Generalized anxiety, panic, feeling a loss of control and the fear of the unknown can be terrifying experiences, especially if you’re facing it all on your own. Oftentimes anxiety is linked with the character trait of weakness, an inherent failure or flaw in one’s personality. With this notion, anxiety becomes something that needs to be hidden, suppressed, and dealt with behind closed doors.
Have you ever had any of these thoughts about your anxiety?
“I need to fight through my anxiety.”
“No one can know I am suffering from this.”
“I’m their Dad, I need to protect my kids and they can’t know I go through this.”
“What would my friends think of me?”
If our boss had a panic attack at work they would probably be faced with eye rolls, a sense of distrust and quite possibly, shame. The notion that we need to be strong and un-phased by stress and anxiety has led to an underlining concept of anxiety as a flaw. However, there is dignity in accepting our anxiety and there is true strength in allowing ourselves to know our struggles and work through them constructively, rather than fight and battle them.
If we take a mental assessment of the people in our lives we may notice that some of the best friends, family members and co-workers we have also experience anxiety. Here’s why:
Vulnerability as strength
In recent studies done on anxiety, there has been a link discovered between anxiety and vulnerability. Vulnerability, being capable of exposure to emotional wounds can sound terrible. Mainly because when we think of being vulnerable we think of some terrifying emotions such as shame and fear. Despite this, when we become vulnerable, that is when we allow ourselves to become open to growth, change, love, and ultimately, positive change.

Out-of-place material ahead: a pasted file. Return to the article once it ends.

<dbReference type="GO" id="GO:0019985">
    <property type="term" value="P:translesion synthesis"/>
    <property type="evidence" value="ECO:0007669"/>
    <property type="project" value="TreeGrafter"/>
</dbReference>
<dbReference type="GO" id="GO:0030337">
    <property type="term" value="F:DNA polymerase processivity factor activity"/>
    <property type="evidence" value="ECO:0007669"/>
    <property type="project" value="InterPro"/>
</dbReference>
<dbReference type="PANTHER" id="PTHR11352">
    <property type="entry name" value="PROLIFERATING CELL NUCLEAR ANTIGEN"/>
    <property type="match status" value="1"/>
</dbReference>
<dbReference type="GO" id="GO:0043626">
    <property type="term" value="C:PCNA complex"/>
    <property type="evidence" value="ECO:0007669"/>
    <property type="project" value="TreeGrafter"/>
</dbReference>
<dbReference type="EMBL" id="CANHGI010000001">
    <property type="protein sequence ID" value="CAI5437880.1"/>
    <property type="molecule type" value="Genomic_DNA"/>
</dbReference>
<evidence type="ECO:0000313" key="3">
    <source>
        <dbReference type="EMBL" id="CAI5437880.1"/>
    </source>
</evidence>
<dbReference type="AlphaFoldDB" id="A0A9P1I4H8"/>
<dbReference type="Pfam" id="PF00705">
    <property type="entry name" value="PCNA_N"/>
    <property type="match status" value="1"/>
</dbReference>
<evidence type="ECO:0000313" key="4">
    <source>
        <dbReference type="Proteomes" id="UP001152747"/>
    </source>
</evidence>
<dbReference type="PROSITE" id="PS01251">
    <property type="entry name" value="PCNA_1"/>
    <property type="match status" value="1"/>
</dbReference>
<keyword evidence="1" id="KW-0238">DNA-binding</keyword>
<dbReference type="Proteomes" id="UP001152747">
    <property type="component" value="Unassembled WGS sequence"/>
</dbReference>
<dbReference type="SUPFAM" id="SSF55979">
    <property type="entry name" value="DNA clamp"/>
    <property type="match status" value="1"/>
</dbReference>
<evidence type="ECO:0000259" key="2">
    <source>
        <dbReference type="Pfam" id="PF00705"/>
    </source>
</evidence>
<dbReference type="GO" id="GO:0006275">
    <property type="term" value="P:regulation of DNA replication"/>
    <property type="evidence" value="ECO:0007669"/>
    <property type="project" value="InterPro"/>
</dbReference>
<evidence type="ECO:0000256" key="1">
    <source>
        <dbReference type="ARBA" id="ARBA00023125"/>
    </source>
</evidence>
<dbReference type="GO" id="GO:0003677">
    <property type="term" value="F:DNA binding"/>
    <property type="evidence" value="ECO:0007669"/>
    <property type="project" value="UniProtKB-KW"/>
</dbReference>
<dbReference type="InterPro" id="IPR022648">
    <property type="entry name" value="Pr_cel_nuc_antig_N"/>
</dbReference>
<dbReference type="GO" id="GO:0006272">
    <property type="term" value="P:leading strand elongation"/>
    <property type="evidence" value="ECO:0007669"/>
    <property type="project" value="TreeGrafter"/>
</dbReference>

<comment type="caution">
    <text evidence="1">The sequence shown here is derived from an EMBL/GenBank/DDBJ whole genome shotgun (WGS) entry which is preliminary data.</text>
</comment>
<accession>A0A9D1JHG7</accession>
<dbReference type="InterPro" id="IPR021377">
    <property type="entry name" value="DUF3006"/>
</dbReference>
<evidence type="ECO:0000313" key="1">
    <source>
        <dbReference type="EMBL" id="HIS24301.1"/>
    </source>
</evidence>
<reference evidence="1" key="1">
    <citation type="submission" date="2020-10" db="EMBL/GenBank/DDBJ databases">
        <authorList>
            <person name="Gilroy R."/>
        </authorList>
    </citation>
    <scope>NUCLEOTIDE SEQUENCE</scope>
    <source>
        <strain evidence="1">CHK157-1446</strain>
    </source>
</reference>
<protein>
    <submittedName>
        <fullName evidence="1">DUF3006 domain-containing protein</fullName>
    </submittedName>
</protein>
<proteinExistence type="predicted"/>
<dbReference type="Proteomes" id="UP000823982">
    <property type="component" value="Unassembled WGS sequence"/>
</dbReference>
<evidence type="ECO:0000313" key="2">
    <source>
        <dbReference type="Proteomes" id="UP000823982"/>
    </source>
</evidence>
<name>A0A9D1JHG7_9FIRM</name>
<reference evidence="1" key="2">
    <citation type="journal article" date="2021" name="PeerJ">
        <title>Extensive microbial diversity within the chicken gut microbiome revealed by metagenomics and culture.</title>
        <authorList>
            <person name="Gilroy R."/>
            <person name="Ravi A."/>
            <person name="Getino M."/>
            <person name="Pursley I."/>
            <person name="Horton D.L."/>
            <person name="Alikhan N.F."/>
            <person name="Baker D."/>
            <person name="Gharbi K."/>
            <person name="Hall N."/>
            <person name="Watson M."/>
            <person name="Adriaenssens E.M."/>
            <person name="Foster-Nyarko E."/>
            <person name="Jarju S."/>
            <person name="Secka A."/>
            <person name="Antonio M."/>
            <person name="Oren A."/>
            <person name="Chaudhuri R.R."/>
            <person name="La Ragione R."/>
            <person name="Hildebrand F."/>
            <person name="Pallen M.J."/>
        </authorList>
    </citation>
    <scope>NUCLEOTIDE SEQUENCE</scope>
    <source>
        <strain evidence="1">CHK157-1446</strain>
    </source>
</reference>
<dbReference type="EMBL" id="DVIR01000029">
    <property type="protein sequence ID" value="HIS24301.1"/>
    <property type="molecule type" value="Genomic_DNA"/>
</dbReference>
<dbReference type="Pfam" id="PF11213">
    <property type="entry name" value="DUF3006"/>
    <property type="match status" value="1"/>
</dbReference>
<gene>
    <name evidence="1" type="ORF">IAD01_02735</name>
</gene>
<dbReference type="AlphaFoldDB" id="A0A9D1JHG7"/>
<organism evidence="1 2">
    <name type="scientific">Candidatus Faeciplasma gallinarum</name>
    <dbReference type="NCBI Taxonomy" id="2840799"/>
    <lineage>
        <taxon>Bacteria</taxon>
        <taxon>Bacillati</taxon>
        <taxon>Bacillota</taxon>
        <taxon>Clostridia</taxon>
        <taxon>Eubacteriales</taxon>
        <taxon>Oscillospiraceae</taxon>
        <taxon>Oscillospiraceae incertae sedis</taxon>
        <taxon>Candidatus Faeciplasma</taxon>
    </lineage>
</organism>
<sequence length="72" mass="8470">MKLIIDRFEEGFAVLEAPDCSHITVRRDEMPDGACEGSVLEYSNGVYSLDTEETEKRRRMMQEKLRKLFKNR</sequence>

An anxious person, fearful of the failure that might come, can often be a planner and a very good one. For example, if you’re fearful that a birthday party or an outdoor event might be ruined by rain you may be likely to develop a Plan B that will come to the rescue if this were to fall true. Therefore, if the negative were to happen, you have much less stress to deal with at the time of the event (1).
While those who suffer from anxiety may think they come across terribly, studies show that friends of those who suffer from anxiety are much more positive about their experience in the relationship (2).
You’re less likely to hurt someone else’s feelings when you’re hyper-aware of what someone else’s opinion or judgment may be on you. While taking the judgment or criticism from someone personally is not the goal, people who experience anxiety are mindful of the feelings and emotions of those around them and therefore, more likely to be mindful of their impact on one another.
Allow me to give you the permission to accept that it is OK you are suffering from anxiety, you are not alone, you are not a failure, and it is all right to ask for help.
1. 6 Hidden Benefits of Anxiety. (n.d.). Retrieved from https://www.psychologytoday.com/us/blog/in-practice/201701/6-hidden-benefits-anxiety
2. The 8 Most Unexpected Advantages of Anxiety. (2016, October 16). Retrieved from https://www.spring.org.uk/2014/12/the-8-most-unexpected-advantages-of-anxiety.php